What? One would guess that these review samples would be the best the company has to offer. Why not take back the sample after every round to verify its operation before shipping it out to the next one? How much work is that? It's a $100K amplifier, it should be perfect!
And with the Gryphon Apex Stereo, the higher levels of noise and distortion in the left channel compared with the right were still low enough in absolute terms not to give rise to audible problems: https://www.stereophile.com/content/gryphon-apex-stereo-power-amplifier-measurements
So why would anyone want to pay $100k for such a product?

So it’s all kinds of unmeasurable things that yield all kinds of incredible differences between amps so that one can write phantasmagorical articles about it, but a major difference in channels is suddenly of no consequence? That is all kinds of mind-bending horse sh*t :facepalm:
 

noiseangel

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No negative feedback works fine in marriage.
 

fpitas

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Gotta admit, once you pass $10k the amp should just flat work.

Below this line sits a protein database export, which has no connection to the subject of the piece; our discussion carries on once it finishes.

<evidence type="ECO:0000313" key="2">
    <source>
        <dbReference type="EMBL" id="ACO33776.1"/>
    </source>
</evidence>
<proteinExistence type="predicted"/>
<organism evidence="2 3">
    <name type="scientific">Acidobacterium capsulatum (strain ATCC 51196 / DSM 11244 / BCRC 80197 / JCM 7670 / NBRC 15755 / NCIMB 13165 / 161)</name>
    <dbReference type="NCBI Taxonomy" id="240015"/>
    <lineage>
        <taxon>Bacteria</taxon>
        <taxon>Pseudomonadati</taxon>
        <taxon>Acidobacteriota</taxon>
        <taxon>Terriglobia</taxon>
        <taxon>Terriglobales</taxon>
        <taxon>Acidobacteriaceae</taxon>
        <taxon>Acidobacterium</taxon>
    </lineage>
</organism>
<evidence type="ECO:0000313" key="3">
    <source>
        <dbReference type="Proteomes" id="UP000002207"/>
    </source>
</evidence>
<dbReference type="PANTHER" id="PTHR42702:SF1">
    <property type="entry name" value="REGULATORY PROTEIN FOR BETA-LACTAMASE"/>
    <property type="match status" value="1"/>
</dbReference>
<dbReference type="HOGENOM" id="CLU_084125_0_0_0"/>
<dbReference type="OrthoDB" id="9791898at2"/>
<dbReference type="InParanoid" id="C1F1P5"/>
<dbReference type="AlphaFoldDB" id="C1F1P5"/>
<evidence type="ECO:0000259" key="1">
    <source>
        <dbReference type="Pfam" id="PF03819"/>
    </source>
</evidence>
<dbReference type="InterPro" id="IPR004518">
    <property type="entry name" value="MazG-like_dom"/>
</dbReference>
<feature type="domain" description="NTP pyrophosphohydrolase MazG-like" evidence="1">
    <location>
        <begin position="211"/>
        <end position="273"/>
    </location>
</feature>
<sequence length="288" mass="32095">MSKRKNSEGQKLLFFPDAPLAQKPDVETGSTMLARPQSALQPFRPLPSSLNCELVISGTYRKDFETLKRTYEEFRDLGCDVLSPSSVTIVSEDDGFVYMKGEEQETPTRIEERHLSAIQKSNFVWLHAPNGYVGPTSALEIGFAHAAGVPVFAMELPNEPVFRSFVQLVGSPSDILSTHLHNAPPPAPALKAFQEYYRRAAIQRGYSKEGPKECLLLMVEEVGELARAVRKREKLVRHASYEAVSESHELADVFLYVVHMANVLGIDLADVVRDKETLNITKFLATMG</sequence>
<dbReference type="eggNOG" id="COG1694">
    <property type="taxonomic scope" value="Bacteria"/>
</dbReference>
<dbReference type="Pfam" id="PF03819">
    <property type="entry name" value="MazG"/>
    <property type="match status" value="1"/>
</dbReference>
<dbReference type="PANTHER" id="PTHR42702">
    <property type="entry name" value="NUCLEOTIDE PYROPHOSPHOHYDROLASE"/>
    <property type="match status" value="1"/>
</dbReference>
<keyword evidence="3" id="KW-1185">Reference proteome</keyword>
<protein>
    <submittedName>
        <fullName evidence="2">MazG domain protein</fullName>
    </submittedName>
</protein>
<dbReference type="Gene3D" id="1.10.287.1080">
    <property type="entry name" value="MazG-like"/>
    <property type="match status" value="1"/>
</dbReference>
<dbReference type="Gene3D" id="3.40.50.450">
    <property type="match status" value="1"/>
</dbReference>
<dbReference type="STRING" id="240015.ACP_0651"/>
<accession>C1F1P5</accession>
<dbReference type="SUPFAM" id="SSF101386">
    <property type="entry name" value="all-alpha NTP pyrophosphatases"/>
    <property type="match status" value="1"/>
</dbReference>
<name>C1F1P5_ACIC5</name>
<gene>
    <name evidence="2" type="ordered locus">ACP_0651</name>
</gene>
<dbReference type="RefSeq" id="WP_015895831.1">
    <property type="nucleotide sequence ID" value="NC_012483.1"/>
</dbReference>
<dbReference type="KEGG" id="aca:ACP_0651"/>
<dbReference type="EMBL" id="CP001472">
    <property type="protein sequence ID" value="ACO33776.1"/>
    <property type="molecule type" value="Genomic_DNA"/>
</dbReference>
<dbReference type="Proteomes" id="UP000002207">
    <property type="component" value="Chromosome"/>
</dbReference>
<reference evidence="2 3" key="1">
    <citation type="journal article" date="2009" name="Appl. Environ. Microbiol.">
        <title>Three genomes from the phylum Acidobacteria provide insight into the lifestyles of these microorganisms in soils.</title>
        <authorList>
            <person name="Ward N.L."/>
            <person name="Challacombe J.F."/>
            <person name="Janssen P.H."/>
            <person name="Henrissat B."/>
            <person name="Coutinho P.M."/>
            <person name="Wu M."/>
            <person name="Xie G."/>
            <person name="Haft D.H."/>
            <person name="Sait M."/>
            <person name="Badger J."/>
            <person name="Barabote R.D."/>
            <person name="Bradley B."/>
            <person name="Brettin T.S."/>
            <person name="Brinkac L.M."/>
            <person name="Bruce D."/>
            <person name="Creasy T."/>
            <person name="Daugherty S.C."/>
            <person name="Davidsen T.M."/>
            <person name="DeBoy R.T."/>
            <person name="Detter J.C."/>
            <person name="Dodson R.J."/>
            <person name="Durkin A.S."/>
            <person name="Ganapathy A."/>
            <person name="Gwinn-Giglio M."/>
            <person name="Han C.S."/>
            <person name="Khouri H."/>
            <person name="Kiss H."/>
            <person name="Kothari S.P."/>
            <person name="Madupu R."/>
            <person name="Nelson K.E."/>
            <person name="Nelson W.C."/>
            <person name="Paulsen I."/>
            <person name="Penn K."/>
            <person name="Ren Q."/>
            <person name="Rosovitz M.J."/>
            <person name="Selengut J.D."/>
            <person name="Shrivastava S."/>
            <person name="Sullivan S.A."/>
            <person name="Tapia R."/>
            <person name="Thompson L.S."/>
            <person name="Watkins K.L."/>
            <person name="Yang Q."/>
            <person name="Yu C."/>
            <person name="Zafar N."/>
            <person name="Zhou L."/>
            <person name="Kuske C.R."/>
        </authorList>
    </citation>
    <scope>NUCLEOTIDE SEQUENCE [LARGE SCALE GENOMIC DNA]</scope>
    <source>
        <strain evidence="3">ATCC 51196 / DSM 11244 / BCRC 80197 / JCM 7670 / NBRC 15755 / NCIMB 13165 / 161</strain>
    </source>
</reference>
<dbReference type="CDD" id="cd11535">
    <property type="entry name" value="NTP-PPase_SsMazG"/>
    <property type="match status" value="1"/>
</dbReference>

John Atkinson

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How is this remotely high performance... $100K?

The unweighted, wideband signal/noise ratio (ref. 1W into 8 ohms and measured with the balanced input shorted to ground) was very good, measuring 73.4dB (average of the two channels). This ratio improved to an excellent 85dB when the measurement bandwidth was restricted to 22Hz–22kHz, and to 90.6dB, left, and 94.1dB, right, when A-weighted.
These ratios are referred to 1W into 8 ohms, ie, 2.83V. The audioband ratio is 85dB, ie, the level of random noise and power supply-rated spuriae is just below 0.02%. This is not audible.

John Atkinson
Technical Editor, Stereophile
 

noiseangel

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These ratios are referred to 1W into 8 ohms, ie, 2.83V. The audioband ratio is 85dB, ie, the level of random noise and power supply-rated spuriae is just below 0.02%. This is not audible.

John Atkinson
Technical Editor, Stereophile
Then why do the tests?